Marshall completed his BA at U of T in Mathematics and Linguistics (1974–1978). He went on to graduate studies in Linguistics in 1978–1979, with a Forum paper on a computer simulation and experiments on nasality. He enrolled in the M.Sc. Audiology and Speech Sciences program at the University of British Columbia in 1979 and graduated in 1981. After working as a clinical audiologist until 1985 at the Canadian Hearing Society, he went into private practice specializing on the prevention of hearing loss by musicians. He has written or edited eight textbooks and published over 20 peer-reviewed articles. He received the Doctor of Audiology (AuD) from the Arizona School of Health Sciences in 2003. He has taught acoustic phonetics (LIN323/LIN1126) in the Linguistics Department at U of T since 1989.
Shayna completed her PhD thesis, Yours, mine & ours: What Ancient Egyptian possessives can tell us about language change and stable variation, in 2017, after her BA at Queen's University and her MA at the University of Ottawa. She works as a Computational Linguist and Data Scientist at Receptiviti, a technology company in Toronto that uses language to provide insight into workplace psychology.
Chris completed his MA in 2011 and PhD in 2016 at the University of Toronto, where he worked on theoretical issues in phonology. After finishing graduate school, he decided to build on his hobby programming and pursue a full-time career in tech. He is currently employed as a Platform Software Developer at Tulip Retail.
Geoff attended U of T in 1968–1971 and received his (unofficial) BA in Linguistics, back when there were 3-year BAs. He started a PhD in Linguistics the following year at the University of Hawaii, along with three other U of T grads (Shelly Harrison, Nicole Cyr Harrison, and Susanne Hancock), and graduated in '78 with a thesis on Syntax and semantics of the English existential construction. He taught for one year as Visiting Assistant Professor at University of Montana 1977–78, and at Hawaii in 1978–80. He moved to Southern Illinois University in 1980, and eventually changed specialization to phonology/phonetics, publishing an intro textbook in Cognitive Linguistics in 2008. He became interested in academic computing while on sabbatical at the University of Edinburgh in 1994, and led a modernization of SIU's computing division. He moved to Wayne State University in Detroit in 2002 when Margaret Winters, his wife, became Associate Provost. There, he served as Faculty Liaison to Computing, became full Professor in 2007, Chief Privacy Officer in 2015, and retired as Emeritus in 2017.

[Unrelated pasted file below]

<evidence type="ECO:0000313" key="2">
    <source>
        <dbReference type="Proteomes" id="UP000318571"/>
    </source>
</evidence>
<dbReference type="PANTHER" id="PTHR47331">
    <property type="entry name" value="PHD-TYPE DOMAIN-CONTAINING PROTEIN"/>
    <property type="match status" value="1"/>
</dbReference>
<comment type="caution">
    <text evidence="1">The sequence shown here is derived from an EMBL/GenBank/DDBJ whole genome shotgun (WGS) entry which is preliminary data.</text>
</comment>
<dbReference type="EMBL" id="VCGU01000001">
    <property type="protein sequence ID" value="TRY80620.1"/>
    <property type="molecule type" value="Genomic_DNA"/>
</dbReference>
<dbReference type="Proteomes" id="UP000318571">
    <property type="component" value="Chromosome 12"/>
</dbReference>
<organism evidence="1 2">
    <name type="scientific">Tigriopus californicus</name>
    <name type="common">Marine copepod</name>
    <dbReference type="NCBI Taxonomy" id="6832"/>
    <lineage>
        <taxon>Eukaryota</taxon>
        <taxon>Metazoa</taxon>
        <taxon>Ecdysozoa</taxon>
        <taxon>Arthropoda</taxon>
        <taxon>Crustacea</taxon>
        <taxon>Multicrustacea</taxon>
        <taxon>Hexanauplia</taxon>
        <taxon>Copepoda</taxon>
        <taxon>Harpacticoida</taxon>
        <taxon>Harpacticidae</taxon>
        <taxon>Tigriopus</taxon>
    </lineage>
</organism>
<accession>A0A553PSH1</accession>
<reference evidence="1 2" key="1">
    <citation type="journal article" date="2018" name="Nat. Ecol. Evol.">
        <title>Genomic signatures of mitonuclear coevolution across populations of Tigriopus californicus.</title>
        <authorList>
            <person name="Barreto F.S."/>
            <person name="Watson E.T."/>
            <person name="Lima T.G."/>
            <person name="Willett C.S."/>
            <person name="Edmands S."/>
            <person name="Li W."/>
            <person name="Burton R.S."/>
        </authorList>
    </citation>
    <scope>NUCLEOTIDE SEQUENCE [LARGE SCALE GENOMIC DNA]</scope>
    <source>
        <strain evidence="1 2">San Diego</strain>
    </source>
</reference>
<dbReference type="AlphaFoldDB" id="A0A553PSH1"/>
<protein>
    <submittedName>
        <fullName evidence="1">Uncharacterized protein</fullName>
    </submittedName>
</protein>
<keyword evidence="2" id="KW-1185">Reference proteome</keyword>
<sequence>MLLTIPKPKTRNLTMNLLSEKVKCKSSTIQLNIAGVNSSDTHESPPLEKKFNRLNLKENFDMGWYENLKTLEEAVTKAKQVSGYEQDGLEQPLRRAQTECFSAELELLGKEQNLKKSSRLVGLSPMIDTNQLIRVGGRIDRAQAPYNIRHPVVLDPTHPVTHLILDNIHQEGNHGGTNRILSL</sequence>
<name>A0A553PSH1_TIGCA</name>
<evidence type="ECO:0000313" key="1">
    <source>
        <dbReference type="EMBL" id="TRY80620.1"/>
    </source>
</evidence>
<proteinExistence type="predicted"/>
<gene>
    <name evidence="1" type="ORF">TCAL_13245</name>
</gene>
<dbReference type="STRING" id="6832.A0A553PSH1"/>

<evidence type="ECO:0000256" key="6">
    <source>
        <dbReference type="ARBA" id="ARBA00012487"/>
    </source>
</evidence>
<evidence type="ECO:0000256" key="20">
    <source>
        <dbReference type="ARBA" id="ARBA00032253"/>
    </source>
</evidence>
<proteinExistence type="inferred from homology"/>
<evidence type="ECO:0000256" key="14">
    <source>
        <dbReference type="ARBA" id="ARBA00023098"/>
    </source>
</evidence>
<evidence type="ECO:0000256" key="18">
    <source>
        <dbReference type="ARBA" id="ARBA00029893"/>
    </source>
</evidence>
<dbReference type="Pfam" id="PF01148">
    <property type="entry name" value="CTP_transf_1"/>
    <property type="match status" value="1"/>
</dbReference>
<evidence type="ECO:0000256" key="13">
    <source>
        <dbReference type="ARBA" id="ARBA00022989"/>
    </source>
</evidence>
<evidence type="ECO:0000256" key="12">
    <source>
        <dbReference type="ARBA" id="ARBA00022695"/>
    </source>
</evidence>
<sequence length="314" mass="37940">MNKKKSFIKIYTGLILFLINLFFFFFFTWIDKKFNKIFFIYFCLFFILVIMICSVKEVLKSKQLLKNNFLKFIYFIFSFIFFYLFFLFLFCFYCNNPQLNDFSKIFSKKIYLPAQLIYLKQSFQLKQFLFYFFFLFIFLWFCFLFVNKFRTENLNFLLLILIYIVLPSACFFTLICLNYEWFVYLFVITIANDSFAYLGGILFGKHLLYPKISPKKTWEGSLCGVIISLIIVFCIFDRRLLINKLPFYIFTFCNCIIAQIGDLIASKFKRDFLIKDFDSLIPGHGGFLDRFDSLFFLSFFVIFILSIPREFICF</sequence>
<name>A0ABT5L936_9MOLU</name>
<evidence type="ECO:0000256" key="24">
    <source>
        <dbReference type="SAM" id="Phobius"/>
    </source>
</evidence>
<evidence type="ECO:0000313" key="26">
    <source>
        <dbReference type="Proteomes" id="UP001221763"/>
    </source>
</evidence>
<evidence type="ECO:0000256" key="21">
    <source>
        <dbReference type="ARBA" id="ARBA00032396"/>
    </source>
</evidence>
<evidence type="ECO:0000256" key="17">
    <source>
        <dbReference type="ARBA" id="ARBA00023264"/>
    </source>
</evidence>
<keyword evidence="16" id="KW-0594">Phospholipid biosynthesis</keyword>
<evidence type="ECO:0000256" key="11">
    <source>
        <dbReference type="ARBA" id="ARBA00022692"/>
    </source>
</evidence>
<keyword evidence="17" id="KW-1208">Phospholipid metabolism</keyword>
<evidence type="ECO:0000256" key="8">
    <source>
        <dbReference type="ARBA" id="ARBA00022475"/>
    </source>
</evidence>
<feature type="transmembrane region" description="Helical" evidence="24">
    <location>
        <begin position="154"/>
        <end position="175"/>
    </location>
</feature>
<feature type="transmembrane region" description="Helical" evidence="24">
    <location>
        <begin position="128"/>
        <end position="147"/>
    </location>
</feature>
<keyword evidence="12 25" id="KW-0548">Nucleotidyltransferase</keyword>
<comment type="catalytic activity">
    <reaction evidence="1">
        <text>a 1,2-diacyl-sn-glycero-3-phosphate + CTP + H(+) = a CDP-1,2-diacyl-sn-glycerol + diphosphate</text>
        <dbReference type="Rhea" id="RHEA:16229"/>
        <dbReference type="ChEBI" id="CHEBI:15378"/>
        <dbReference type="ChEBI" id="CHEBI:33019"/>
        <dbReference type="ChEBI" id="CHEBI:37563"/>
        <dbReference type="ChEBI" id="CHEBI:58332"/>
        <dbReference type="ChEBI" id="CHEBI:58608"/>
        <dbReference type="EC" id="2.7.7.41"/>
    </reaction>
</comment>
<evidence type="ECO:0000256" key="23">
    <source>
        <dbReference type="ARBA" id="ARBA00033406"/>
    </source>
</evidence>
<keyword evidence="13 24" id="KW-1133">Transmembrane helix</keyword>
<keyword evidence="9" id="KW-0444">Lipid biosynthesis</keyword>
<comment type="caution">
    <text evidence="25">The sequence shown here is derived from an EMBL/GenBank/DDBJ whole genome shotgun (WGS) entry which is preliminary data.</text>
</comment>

Tim was a student at U of T from 1972–1977. He received his BA with a specialization in Linguistics in 1976, and spent another year in the Department as an MA student, completing his MA thesis about clausal embedding in Okinawan in the fall of 1977. He then spent four years in Cambridge, Massachusetts in the PhD program at MIT, where he completed his dissertation (Origins of phrase structure
) in September 1981—six hours before beginning his drive across the US to California. He has taught at UCLA for 37 years (so far); among other adventures, he spent several years as Chair of the Linguistics Department and Dean of Humanities. He has spent time as a visiting professor or visiting scholar in the Department of Linguistics at UMass (Amherst), the Netherlands Institute of Advanced Study in Wassenaar, the Meertens Institute in Amsterdam, and the Institut für Sprachwissenschaft at the University of Vienna. (webpage
Peter completed his BA in 1979, his MA in 1982, and his PhD in 1996 (finally!!), all at U of T. He is an Associate Professor in the Department of Languages, Literatures and Linguistics at York University and is currently Associate Dean Students in the Faculty of Liberal Arts and Professional Studies.
Susan completed her MA in 1979 and PhD in 1986, both in the Linguistics Department at University of Toronto. Her PhD dissertation was entitled A linguistic analysis of point of view in fiction
. Since 1985, she has taught in the Linguistics Section of the Department of Languages, Literatures and Linguistics at York University where she is currently Professor and Chair of the Department. (webpage
Other reminiscers will be invited to take the floor. If you'd like to share some fond memories or anecdotes in this segment, please contact
the organizing committee!
|17:30–18:30||Music by F0, our celebrated student/alumni/faculty band
|18:30–22:00||Banquet (Ballrooms Centre & West)